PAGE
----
In New England there is only one brood per summer; further south, there are multiple broods.
June 13, 2016 | Categories: Green-striped Mapleworms, Insects, June, Larvae, Lepidoptera, Maples, Metamorphosis, Moths, Oaks, Pupae, Uncategorized | Tags: Dryocampa rubicunda, Saturniidae | 6 Comments
From the size of the chunks of sod that were ripped out of the ground in order to access this subterranean yellow jacket (Vespula sp.) nest, one can deduce that a black bear, not a striped skunk or raccoon, was the nocturnal visitor. Usually there is little intact nest left after a bear tears it apart in an effort to find yellow jacket larvae, but in this case, a portion of the paper nest remained. Apparently undaunted, even with frost in the air (signaling the demise of all the yellow jackets except young, fertilized overwintering queens), the workers lost no time in rebuilding their nest. Twenty-four hours after their nest was torn apart, the colony of yellow jackets had diligently chewed enough wood fiber to have replaced much of it.
The family Sphingidae consists of sphinx (also called hawk) moths. In their larval stage, these moths are often referred to as hornworms, because of the horn, eyespot or hardened button they all possess at the far end of their bodies. (Many gardeners are familiar with the Tobacco Hornworm (Carolina Sphinx Moth), a voracious consumer of tomato plants.)
Before overwintering as pupae, hornworm larvae feed continuously. The pictured Pandorus Sphinx (Eumorpha pandorus) feeds on both grape and Virginia creeper foliage. This particular hornworm comes in four colors – green, orange, pink or cinnamon and can grow to a length of 3 ½ inches before pupating. Each of the white spots surrounds a spiracle, or tiny hole through which air enters the hornworm’s body. A horn is present up until the last instar, or stage, of the larva’s life, at which point it is replaced by a button (see insert) that resembles an eye. The larva will soon burrow into the soil, spend the winter as a pupa, and emerge as an adult moth in the spring.(Thanks to Sadie Richards Brown for finding and caretaking this caterpillar until I could photograph it.)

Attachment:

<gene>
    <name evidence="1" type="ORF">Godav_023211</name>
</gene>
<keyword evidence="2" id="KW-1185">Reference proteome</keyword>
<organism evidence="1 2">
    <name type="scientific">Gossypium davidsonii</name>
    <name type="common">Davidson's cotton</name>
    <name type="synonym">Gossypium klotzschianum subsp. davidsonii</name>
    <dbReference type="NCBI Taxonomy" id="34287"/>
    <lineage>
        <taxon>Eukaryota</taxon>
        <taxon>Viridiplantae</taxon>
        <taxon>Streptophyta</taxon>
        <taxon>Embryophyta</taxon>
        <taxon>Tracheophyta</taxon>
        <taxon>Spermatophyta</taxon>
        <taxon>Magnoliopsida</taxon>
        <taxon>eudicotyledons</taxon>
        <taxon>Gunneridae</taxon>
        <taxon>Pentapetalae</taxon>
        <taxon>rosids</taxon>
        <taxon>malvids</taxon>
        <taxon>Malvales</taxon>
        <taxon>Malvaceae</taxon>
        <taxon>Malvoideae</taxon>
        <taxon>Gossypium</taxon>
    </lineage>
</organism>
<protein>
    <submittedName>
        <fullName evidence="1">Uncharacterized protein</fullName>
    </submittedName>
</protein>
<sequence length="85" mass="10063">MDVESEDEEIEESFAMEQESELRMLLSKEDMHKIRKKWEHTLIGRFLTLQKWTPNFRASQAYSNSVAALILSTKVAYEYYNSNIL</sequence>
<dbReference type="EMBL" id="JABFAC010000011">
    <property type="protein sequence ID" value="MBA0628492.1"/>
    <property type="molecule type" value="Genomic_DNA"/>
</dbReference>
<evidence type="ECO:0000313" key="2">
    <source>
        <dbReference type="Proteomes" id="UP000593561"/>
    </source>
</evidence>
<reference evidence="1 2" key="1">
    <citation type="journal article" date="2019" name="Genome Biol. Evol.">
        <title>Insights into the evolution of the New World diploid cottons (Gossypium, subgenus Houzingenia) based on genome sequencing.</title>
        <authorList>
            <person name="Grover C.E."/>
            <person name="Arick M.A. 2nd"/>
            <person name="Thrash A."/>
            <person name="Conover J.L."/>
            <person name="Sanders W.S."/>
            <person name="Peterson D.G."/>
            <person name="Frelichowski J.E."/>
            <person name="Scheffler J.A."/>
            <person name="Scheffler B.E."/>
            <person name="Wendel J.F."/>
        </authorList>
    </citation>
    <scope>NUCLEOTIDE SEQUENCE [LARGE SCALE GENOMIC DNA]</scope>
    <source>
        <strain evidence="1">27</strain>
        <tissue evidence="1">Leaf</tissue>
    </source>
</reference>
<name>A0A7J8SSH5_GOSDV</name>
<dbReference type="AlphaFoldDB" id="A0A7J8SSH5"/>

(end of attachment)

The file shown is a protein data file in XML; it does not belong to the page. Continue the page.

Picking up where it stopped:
September 4, 2015 | Categories: Hawk Moths, Hornworms, July, Larvae, Metamorphosis, Moths, Pupae, September, Sphinx Moths, Tobacco Hornworms, Virginia Creeper, Wild Grape | Tags: Eumorpha pandorus, Sphingidae | 2 Comments
There are many species of mud daubers — wasps that build mud cells in which they lay eggs and in which their larvae develop. The female Black and Yellow Mud Dauber gathers mud at the edge of a pond or puddle, rolls it into a ball, grasps it in her mandibles and flies it back to her nest site, a spot protected from rain, often on a man-made building. Here she constructs several mud cylindrical cells.
Like most wasps, mud daubers are predators, and they provision their mud cells with select spiders (including jumping spiders, crab spiders and orb weavers) which they locate, sting and paralyze before stuffing them into a cell. The female lays an egg amongst the spiders, so that when the egg hatches the emerging larva will have a supply of spiders (that haven’t decomposed, because they’re not dead) to eat. She seals the cell with mud, and repeats this process several times after which she covers the small group of cells with more mud. The Black and Yellow Mud Dauber larvae pupate in the fall, overwinter inside the cells and emerge as adult wasps the following spring.
July 20, 2015 | Categories: Black and Yellow Mud Dauber, Hymenoptera, Insect Eggs, Insects, July, Larvae, Metamorphosis, Mud Daubers, Predator-Prey, Predators, Pupae, Spiders, Wasps | Tags: Sceliphron caementarium | 3 Comments